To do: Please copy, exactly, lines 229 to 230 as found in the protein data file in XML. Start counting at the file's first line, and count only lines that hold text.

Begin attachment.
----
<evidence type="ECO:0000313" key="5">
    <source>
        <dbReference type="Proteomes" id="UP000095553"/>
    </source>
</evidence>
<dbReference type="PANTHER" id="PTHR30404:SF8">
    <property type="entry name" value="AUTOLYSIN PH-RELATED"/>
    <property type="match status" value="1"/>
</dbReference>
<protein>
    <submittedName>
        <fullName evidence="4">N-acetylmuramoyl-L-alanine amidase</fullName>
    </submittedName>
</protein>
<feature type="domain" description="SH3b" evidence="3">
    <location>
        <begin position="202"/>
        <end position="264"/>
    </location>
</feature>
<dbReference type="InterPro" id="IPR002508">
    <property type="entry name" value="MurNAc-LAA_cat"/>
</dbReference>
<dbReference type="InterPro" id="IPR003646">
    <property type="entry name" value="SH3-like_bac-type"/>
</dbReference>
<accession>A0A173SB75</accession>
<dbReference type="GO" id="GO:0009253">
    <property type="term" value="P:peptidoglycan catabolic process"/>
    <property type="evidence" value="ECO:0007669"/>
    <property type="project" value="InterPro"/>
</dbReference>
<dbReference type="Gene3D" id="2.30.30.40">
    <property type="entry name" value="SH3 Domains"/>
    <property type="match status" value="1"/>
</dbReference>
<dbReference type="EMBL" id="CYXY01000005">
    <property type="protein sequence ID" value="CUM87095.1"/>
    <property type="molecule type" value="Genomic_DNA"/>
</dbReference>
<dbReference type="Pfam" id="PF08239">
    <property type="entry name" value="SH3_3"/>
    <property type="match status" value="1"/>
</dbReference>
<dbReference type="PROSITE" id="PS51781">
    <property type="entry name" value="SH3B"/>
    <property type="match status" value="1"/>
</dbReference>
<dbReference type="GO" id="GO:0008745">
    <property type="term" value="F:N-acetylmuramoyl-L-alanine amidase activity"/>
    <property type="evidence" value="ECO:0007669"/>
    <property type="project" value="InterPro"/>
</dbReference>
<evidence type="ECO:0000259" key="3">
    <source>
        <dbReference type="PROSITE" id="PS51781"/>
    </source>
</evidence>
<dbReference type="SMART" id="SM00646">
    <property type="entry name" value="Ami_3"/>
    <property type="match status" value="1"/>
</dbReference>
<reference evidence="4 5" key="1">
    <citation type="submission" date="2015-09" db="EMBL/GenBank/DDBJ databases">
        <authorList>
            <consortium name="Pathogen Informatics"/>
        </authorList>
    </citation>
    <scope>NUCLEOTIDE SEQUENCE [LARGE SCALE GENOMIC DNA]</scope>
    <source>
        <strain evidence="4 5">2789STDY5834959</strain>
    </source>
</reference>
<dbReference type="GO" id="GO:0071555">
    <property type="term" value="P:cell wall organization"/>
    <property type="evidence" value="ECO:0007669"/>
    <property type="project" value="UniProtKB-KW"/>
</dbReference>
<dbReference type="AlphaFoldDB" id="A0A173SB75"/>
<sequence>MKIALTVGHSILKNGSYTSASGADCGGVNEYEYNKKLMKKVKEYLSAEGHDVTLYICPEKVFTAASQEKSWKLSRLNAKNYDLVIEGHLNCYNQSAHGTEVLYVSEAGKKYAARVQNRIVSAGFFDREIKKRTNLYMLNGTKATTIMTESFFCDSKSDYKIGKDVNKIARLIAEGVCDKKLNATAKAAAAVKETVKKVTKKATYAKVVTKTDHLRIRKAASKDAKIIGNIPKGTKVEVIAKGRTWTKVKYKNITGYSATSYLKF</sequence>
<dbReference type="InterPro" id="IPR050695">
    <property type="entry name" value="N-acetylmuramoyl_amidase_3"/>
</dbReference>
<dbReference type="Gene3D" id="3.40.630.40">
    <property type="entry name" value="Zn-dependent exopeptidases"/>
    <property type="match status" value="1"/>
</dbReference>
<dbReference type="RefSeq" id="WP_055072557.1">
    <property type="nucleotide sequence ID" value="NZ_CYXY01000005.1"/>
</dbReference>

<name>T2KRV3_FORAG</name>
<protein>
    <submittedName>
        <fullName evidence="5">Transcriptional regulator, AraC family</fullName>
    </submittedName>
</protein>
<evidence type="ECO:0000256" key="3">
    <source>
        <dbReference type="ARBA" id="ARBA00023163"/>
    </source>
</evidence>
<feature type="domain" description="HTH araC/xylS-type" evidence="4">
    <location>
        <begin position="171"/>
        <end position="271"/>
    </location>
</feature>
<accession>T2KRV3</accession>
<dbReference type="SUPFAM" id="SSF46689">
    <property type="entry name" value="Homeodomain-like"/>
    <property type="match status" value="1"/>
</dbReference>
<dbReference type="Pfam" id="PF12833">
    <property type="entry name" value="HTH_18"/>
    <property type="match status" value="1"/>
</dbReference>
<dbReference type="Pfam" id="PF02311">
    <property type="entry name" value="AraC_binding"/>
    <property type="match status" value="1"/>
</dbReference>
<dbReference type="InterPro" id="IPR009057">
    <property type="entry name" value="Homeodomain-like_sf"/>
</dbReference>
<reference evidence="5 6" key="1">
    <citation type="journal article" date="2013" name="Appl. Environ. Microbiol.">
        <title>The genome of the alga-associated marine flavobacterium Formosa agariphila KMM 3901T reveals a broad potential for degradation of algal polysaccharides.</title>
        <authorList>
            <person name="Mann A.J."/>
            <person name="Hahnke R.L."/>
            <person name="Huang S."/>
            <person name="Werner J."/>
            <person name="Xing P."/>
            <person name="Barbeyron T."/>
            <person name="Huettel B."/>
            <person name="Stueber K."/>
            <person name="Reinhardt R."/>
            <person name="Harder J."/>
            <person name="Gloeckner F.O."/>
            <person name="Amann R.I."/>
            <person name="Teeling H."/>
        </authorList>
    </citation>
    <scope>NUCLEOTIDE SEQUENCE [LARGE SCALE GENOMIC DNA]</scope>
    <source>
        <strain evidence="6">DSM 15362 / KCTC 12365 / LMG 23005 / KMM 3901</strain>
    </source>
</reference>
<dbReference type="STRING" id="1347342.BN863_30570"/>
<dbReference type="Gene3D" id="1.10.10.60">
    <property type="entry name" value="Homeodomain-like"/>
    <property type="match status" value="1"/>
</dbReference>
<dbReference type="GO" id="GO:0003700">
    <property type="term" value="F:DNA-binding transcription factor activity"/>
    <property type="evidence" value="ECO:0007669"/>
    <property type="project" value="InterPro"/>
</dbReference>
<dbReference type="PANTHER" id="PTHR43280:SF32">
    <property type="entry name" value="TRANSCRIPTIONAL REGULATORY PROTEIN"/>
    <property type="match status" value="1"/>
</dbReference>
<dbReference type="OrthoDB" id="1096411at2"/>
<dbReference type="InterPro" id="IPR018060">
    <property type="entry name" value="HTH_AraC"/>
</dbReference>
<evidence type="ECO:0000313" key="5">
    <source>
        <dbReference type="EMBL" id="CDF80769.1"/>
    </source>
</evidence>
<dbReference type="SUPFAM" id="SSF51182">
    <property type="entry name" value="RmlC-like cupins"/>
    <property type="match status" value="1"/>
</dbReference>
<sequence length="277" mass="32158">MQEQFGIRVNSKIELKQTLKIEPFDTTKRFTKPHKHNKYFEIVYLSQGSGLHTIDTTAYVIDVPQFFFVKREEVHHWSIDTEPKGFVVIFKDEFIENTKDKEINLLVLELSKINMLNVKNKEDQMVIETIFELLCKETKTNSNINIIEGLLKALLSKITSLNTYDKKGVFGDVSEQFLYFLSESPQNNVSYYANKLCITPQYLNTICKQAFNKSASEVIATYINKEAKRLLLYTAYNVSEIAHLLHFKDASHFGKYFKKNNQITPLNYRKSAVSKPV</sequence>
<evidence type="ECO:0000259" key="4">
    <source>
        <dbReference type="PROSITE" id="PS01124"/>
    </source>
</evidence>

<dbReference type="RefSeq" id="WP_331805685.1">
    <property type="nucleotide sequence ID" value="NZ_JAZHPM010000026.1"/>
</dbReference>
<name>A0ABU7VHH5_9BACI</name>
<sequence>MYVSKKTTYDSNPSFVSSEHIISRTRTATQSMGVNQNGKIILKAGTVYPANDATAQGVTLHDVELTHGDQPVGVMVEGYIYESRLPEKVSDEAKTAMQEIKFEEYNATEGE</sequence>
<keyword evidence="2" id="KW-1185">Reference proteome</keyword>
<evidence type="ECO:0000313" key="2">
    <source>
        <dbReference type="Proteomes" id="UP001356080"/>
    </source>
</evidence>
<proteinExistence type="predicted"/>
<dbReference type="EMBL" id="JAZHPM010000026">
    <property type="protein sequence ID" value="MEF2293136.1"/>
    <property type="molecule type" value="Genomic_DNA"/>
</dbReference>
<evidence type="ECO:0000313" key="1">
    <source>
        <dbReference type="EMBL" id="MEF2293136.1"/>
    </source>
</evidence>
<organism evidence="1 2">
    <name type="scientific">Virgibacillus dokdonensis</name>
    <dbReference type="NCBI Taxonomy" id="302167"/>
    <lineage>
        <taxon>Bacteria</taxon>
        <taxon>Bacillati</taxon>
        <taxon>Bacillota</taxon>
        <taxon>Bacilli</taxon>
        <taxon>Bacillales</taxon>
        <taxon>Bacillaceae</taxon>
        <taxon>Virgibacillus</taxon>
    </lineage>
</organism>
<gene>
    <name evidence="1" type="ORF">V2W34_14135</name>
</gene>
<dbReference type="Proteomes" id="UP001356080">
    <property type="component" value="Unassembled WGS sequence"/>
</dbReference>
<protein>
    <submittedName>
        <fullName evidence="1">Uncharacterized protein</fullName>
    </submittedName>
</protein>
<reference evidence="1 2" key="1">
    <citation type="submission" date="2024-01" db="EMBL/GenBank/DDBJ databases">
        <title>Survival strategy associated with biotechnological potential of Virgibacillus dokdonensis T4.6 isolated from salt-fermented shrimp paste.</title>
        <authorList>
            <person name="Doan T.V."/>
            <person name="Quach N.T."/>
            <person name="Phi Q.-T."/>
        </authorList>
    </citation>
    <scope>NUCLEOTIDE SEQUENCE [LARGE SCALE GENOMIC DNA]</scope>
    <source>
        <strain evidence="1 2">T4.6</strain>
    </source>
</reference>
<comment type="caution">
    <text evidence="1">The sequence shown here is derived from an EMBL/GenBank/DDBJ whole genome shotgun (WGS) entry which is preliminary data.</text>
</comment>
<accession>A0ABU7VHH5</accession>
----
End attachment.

        <authorList>
            <person name="Doan T.V."/>